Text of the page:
Want the Job? Let Them Know By Sending Prompt Follow-up Notes

In my classes, I used to recommend hand-written notes following job interviews. But I gave up on that idea when a student asked me where she could buy a stamp. I realized I was clinging to my “old school” ways.

Now, I just insist on any form of follow-up. And sooner the better.

While studies show that 91% of prospective employers appreciate receiving interview follow-up thank-you notes, only 43% of candidates actually send them.

Since a prompt response can differentiate you from others who fail to do so, I recently gave up on my hand-written preference in favor of a well-written email.

Whenever I discuss this topic, I admit to being blown away by one memorable applicant who I interviewed during my time at Ketchum. Maureen Ray sat in the agency’s lobby and wrote five separate thank-you notes to each person that interviewed her. The impressed receptionist personally handed the envelopes to the interviewers, adding her personal endorsement: “You’ll want to hire this one.” Maureen landed that job the very next day.

Follow-up emails are easier than many fear. Just follow the seven tips in this infographic provided by AngelList, a job board for startup and tech jobs. The AngelList blog also provides six templates for memorable follow-up emails.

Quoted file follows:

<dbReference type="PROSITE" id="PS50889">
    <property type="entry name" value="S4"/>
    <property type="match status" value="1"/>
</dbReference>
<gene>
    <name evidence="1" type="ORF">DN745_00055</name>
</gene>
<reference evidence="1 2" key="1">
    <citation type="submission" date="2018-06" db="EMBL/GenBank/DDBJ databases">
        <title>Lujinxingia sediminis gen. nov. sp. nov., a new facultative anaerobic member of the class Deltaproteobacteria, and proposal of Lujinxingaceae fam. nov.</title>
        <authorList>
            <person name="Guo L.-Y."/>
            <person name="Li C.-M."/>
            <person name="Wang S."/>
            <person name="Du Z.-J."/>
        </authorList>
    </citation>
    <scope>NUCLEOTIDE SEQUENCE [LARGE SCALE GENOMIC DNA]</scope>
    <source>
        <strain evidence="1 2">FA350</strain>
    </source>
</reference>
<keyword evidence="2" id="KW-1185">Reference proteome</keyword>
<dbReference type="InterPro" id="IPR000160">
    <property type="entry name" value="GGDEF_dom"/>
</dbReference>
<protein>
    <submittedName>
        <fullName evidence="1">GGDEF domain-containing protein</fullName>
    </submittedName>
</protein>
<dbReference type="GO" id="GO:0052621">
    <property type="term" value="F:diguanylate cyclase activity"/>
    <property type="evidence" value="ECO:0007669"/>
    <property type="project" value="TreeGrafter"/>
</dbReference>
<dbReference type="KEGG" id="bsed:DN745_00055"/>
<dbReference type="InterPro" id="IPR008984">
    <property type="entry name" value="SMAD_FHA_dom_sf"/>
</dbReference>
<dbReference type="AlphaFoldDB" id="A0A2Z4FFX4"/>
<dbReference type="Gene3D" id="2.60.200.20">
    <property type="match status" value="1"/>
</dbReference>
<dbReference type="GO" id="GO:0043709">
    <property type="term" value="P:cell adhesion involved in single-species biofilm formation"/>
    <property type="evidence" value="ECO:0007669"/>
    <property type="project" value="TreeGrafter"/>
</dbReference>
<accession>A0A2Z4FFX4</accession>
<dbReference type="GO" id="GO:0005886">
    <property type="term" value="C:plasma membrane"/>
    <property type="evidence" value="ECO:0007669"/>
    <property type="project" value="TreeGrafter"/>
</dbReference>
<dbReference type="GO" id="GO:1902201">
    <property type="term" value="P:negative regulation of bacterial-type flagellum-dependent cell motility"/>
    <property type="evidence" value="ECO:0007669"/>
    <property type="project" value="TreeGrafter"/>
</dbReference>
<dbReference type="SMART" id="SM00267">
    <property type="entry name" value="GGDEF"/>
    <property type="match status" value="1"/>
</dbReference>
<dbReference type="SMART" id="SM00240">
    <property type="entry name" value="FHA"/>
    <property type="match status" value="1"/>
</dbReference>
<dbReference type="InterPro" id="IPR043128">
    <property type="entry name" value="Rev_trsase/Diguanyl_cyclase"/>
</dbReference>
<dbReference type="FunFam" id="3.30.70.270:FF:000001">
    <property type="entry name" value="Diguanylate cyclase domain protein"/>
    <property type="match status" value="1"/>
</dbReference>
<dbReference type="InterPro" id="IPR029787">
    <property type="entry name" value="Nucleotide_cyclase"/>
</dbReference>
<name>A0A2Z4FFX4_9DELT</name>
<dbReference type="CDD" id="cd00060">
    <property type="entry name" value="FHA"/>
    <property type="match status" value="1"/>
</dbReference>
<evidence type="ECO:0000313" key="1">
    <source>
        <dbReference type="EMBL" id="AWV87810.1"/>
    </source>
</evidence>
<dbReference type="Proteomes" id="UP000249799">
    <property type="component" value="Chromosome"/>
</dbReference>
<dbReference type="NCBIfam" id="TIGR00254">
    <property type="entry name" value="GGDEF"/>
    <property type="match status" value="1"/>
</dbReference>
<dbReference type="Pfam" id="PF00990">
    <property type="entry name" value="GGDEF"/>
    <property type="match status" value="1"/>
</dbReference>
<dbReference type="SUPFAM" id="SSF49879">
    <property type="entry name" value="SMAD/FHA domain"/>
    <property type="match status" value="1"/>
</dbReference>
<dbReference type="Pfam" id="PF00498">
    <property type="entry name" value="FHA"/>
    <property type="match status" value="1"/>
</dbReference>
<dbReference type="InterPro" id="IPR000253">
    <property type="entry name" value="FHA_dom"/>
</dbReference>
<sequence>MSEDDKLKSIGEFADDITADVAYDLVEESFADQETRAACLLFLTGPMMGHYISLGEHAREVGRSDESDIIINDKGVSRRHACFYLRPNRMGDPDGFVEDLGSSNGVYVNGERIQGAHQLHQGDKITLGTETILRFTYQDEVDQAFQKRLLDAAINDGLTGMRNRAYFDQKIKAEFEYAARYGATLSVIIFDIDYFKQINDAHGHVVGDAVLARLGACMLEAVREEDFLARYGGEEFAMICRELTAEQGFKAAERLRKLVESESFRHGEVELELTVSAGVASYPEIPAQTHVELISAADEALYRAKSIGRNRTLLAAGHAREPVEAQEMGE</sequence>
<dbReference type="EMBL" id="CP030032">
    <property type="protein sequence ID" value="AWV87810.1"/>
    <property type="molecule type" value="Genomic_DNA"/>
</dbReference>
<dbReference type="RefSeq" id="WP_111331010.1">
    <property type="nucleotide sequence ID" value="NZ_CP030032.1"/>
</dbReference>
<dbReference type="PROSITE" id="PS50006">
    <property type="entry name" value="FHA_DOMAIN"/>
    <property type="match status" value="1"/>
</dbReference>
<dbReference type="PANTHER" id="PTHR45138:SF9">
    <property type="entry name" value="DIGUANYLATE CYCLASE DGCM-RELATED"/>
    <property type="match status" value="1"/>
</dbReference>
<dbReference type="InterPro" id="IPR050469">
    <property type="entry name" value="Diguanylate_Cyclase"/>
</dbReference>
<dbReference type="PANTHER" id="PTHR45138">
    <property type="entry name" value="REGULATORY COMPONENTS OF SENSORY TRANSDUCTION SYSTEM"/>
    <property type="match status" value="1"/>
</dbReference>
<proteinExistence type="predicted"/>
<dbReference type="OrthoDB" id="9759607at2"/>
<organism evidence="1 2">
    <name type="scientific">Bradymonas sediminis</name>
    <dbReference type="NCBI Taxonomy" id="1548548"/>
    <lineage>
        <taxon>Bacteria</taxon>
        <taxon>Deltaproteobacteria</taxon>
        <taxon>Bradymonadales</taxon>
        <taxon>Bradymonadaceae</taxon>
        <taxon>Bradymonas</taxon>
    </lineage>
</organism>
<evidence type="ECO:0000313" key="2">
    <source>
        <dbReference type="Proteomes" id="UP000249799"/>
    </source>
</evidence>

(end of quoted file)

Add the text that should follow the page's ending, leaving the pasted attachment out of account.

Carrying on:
One thought on “Want the Job? Let Them Know By Sending Prompt Follow-up Notes

  1. This post and its emphasis on follow-up is so important for those not just in the PR field, but for everyone. I find this to also be applicable for students and their teachers as well. Sending thank-you notes is a great way to show someone that you appreciate their time. It was interesting reading about Maureen Ray, and I believe this is a point that will stick with me as I advance in the PR world. A follow-up can be what makes you stand out compared to others who might be applying for the same job, and in Maureen’s case, this allowed for her success.

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